Western Tanagers always take my breath away. Their coloring reminds me of an exotic tropical sunrise. When I received a photo of this bird from Ciji, my heart sank. 

The wing was clearly broken, displaced and bleeding. It does not get much worse than that, so when it did not arrive at our clinic on Ridge Road, I assumed that it had died at Arbor Vet Clinic in Lodi, or that Dr. Turner had humanely euthanized it because he had determined that it was too badly injured to heal. 

What a pleasant surprise it was to get this bird in via our fabulous transporter, Ciji. She works at Arbor Vet Clinic in Lodi and lives in our area. Their clinic has generously agreed to take in wildlife, which often comes from as far as Stockton, to get it into our care. This is a great gift because it adds to their already busy operations. We appreciate them so much and each year they help us to save hundreds of little wild lives. 

I was honored when Dr. Turner came out to personally meet me when I made my first visit there to pick up some long forgotten critter. He wanted to thank me for what Tri County Wildlife Care does and to share his passion for wildlife. He showed me countless exotic animals that he had the privilege of doctoring and detailed the work he had done to improve the lives of the animals in his community. His passion for animals shone through and I was so grateful to have such wonderful partners at this clinic.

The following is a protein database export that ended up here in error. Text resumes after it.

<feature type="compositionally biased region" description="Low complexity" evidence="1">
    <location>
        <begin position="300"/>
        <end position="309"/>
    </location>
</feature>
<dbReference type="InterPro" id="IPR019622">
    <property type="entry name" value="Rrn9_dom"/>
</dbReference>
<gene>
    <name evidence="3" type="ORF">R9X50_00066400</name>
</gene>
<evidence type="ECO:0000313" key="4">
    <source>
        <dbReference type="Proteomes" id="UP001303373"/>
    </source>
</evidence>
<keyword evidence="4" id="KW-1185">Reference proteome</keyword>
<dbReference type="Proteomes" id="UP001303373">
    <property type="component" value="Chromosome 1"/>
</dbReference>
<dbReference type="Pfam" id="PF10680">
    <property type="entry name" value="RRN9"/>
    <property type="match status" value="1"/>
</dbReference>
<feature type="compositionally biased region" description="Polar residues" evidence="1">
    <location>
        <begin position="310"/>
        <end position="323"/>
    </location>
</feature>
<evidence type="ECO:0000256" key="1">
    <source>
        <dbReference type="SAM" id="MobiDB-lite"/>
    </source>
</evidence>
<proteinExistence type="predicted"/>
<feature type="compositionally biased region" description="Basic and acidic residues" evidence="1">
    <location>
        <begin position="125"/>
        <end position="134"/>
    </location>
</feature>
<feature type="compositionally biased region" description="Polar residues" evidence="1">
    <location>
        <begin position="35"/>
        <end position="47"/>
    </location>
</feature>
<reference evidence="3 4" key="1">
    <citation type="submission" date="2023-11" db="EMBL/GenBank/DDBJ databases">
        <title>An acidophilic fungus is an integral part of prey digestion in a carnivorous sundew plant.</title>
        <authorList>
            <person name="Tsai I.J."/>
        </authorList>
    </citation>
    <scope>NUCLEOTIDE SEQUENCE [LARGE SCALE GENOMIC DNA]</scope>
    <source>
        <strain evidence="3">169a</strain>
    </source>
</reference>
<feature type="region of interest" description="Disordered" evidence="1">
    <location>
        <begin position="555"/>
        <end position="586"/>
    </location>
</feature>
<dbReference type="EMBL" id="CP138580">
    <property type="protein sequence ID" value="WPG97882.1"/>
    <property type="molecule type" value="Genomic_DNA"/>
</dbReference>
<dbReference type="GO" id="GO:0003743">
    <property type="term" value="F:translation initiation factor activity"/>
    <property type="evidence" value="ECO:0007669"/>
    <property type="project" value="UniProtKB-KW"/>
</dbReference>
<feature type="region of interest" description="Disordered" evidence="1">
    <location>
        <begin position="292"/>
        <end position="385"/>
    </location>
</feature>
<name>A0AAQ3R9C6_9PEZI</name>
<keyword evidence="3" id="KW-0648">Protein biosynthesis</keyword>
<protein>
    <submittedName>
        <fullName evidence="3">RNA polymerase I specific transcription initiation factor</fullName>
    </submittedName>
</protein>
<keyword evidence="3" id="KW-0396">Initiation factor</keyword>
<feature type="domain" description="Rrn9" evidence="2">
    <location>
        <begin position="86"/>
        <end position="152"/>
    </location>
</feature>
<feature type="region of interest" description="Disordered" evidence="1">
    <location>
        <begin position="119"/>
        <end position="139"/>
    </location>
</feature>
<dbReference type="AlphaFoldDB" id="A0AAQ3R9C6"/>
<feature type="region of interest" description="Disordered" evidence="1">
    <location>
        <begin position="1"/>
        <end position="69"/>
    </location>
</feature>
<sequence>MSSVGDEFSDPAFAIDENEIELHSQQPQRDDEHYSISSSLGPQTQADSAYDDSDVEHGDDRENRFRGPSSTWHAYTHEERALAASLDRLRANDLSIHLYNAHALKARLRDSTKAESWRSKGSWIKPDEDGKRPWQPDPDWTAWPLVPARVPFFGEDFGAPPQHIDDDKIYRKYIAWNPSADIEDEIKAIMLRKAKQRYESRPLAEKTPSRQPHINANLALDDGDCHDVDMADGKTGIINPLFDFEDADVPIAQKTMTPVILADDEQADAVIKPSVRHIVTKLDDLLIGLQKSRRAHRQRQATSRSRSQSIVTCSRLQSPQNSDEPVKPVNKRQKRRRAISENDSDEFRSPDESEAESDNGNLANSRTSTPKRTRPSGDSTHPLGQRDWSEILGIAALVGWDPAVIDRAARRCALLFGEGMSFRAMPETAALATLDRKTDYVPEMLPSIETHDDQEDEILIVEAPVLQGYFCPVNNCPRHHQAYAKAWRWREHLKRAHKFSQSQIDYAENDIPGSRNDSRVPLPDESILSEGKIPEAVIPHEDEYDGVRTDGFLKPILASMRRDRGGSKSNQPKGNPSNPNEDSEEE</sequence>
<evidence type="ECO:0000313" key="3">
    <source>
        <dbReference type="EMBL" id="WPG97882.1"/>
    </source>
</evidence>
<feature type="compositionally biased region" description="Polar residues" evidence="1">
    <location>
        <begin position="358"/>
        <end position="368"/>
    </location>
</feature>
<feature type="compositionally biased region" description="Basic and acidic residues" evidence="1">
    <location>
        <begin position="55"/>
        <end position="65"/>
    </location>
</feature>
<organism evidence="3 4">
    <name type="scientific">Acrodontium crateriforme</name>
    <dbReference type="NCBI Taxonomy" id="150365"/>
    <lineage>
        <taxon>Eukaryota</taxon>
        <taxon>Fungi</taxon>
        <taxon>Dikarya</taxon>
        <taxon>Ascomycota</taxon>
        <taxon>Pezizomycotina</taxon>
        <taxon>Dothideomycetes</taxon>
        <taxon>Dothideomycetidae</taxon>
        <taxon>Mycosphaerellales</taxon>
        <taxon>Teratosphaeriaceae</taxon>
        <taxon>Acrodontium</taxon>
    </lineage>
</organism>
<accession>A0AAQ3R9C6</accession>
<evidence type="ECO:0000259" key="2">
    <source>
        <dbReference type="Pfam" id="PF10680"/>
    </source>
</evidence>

Initially this bird did not seem to be eating which was distressing. We could do a better job if our critters could talk and tell us what is wrong, but they can’t. Doctoring animals is like detective work and when we added pain medication, he began to eat. 

When I began doing Wildlife rehabilitation work about 25 years ago, we did not give pain medication because our patients did not appear to be in pain. Wow, were we ever ignorant. We realized that wildlife must hide weakness in order to survive, so began giving pain medications and their survival rate began to rise. 

We waited two weeks to unwrap the wing that Dr. Turner had secured with a figure 8 bandage. We held our breath as we clipped and gently pulled and clipped and pulled to remove the bandage without doing damage to the delicate and tiny bones. 

Birds bones heal in 5-7 days which is miraculously fast. This quick healing allows them to get up off the ground to fly and survive. This can work against them too though, because it means that they must come to us quickly to be doctored successfully. 

We hope to release this beauty in a couple of weeks once he is fully healed, fat and ready to go find a mate. These birds are classified as part of the cardinal family and the bright color tells us that this is a male bird. They primarily eat insects and supplement that with small fruits in the fall and winter. 

Tri County Wildlife Care is a non profit organization founded in 1994 and dedicated to the rescue, rehabilitation and release of local injured, ill and orphaned wildlife. We work with residents to live in balance with nature and envision a world where people and wildlife thrive together. For more information or answers to questions, please call 209-283-3245 or visit